Doreen Pearson, owner of Stanton House Inn on Maple Ave talked about a domino effect. “Nobody wants to buy the house next to those schools now because it is inevitable that they’re going to own you next.”

Pearson said she’d like to see a list of private school properties that are tax exempt.

“These schools have endless endowments. They can do this forever. They can outbid anyone. Do we want to just be a community of elite schools?” – Doreen Pearson, owner Stanton House Inn, 76 Maple Ave

“To me it’s gone overboard and is having a negative impact,” Camillo said.

In the end Camillo said he’d like to continue the discussion and would reach out to the Assessor and P&Z for information.

In 2017 GFP published a list of properties owned by Greenwich Academy and Brunswick. (This is not a list of properties that are tax exempt.)

In addition to the upper school at 95-100 Maher Ave, and lower school at 1251 King Street, Brunswick owns:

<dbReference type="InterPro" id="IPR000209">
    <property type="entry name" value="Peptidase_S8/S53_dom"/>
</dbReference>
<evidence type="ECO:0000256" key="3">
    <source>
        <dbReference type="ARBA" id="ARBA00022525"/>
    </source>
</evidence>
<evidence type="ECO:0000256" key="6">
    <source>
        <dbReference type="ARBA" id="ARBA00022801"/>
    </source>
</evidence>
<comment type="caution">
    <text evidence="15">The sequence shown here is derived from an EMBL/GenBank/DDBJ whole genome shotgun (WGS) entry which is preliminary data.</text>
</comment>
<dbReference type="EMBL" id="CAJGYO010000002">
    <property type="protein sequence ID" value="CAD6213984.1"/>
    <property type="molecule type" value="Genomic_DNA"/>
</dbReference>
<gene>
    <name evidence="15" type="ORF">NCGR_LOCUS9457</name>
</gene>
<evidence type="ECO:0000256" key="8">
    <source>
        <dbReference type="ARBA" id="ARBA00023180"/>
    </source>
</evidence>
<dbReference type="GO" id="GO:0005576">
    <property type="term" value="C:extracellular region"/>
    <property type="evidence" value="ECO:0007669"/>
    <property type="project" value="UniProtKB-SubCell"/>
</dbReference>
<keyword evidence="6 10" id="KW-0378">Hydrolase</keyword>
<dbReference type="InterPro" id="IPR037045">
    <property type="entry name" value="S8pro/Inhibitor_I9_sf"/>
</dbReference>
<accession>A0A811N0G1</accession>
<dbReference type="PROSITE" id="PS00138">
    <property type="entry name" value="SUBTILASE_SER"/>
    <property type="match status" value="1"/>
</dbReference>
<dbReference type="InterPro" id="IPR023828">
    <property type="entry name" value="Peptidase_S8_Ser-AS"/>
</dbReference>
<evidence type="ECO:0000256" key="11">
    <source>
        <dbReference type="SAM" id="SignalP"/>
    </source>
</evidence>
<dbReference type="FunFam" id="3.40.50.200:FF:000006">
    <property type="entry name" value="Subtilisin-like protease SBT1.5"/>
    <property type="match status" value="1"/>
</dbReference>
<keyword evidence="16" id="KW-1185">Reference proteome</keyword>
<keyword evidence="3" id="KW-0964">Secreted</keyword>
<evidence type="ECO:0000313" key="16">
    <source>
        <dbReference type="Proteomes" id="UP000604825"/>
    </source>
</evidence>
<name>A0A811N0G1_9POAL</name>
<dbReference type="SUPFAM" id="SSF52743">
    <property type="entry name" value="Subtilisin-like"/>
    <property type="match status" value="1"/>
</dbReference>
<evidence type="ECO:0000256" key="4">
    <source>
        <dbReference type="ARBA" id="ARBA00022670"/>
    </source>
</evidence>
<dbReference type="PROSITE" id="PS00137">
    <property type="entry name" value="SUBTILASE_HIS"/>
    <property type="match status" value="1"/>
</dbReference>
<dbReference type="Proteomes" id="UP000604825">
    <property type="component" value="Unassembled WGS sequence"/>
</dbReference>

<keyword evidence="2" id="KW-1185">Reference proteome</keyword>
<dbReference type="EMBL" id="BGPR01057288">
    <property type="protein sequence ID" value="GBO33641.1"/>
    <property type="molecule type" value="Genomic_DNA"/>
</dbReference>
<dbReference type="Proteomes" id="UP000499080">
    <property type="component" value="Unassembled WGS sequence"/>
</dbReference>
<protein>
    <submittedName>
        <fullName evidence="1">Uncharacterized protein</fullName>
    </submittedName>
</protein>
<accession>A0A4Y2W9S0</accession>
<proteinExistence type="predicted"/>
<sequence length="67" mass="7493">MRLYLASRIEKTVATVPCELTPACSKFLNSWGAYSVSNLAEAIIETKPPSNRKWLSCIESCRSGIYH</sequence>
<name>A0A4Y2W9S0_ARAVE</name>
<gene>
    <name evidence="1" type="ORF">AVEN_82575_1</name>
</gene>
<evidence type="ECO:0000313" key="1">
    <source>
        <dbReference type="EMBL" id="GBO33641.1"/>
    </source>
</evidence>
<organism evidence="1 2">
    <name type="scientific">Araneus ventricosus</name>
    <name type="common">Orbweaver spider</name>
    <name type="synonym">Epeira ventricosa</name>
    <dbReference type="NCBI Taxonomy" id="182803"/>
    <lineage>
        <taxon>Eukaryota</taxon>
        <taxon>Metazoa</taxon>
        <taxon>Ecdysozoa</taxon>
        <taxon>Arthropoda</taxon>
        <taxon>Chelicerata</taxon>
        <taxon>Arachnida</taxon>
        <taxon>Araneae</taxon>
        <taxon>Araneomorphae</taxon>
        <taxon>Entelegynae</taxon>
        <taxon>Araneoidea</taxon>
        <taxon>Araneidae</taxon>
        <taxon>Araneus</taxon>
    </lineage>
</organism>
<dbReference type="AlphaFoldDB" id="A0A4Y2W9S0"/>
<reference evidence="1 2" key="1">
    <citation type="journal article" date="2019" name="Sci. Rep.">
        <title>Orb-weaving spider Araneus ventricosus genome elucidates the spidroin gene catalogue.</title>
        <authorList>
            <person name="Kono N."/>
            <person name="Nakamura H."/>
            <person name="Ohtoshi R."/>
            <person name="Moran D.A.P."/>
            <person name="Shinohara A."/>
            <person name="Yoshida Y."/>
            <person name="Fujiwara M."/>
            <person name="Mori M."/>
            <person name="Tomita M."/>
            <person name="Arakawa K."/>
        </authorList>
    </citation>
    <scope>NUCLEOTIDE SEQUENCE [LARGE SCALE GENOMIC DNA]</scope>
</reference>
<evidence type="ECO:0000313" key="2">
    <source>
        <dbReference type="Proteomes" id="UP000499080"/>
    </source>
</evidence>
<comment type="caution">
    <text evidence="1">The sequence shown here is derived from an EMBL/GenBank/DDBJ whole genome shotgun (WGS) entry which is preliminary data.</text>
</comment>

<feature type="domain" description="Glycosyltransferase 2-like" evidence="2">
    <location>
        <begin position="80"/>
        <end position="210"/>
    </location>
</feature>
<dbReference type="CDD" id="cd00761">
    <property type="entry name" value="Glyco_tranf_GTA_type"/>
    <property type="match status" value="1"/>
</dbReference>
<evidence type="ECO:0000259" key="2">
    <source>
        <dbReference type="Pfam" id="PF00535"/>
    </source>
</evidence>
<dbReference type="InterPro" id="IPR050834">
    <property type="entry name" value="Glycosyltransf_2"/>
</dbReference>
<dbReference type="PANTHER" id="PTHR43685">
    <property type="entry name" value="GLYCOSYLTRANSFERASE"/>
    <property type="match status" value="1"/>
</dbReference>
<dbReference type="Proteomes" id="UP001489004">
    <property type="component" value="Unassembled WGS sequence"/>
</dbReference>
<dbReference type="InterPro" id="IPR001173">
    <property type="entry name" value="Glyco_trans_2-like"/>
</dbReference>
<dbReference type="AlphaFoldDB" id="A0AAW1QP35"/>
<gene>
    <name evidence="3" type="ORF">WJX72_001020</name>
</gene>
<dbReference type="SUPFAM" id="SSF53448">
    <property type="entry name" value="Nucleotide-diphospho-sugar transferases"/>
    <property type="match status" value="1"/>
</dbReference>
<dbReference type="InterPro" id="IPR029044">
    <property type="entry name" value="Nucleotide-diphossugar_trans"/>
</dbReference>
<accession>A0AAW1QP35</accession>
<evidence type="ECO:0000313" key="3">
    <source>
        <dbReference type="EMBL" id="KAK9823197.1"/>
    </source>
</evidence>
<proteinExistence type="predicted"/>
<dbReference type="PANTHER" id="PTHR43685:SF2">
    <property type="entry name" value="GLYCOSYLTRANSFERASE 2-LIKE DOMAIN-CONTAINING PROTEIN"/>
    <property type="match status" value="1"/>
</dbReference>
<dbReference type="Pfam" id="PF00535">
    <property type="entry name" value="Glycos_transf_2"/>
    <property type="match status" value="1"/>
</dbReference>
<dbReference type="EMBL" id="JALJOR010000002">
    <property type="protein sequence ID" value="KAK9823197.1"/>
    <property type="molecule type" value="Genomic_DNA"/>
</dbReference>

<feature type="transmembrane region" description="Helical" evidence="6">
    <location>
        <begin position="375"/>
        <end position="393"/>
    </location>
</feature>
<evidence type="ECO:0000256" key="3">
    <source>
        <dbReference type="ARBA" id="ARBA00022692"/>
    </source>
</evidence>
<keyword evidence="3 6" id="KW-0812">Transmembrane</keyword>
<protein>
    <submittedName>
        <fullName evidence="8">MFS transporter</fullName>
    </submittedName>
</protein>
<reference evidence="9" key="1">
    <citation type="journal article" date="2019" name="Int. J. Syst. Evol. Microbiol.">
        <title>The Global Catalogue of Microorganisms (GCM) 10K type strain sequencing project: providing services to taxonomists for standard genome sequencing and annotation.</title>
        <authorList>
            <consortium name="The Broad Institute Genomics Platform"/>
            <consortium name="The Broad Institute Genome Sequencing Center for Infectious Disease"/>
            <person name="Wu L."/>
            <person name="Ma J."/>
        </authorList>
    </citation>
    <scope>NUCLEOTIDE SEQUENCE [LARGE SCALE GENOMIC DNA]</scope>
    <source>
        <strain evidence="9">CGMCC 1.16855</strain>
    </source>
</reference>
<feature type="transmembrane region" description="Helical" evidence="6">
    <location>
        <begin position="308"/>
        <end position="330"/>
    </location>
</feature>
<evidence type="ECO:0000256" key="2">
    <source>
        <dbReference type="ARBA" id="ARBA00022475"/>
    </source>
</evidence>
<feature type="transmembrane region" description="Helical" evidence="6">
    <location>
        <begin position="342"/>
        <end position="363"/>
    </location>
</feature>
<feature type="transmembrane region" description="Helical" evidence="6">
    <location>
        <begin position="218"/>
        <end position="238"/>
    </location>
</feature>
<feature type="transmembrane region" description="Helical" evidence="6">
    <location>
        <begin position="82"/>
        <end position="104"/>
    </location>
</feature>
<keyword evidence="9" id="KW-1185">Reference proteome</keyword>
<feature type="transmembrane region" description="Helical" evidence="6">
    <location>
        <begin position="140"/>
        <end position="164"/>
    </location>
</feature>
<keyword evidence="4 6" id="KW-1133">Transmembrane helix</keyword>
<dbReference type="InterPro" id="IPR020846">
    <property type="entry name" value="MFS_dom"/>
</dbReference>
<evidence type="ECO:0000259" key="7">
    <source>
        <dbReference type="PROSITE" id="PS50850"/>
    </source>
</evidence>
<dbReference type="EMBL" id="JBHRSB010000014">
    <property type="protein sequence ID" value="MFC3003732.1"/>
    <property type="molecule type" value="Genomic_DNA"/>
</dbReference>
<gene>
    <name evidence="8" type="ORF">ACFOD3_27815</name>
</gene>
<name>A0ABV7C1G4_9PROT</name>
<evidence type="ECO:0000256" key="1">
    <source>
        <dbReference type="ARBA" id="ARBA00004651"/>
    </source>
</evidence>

• 91 River Road (WB zone)
  • 9 Riversville Road – Units 1, 2, 3, 4, and 5 (R-C7 zone)
  • 36 Northfield Street unit 3 (R-6)
  • 53 Northfield Street (R-6)
  • 57 Northfield Street (R-6)
  • 71 Northfield Street (R-6)
  • 75 Northfield Street (R-6)
  • 79 Northfield Street (R-6)
  • 81 Northfield Street (R-6)
  • 63 Patterson Ave (R20 single family)
  • 25 Patterson Ave (R-20-HO)
  • 23, unit 35 Sherwood Place (CGB zone)
  • 66 Sherwood Place (R-6 zone)
  • 88 Sherwood Place (R-6 zone)

In addition to its main campus at 200 North Maple, Greenwich Academy owns:

  • 1 Maher Ave (R-20)
  • 26 Division Street  (R-6)
  • 16 Ridgeview Ave (RA-1)
  • 35 Northfield Street (R-6)
  • 43 Northfield Street (R-6)
  • 45 Northfield Street (R-6)
  • 48 Northfield Street (R-6)
  • 60 Northfield Street (R-6)
  • 64 Northfield Street (R-6)
  • 82 Northfield Street, A and B (R-6)
  • 11 Armonk Street – an apartment building in Byram, located off North Water Street (LBR-2 zone)

See also:

Banner on Greenwich Ave, Think Greenwich Signs, Lawn Signs Discussed at Selectmen’s Workshop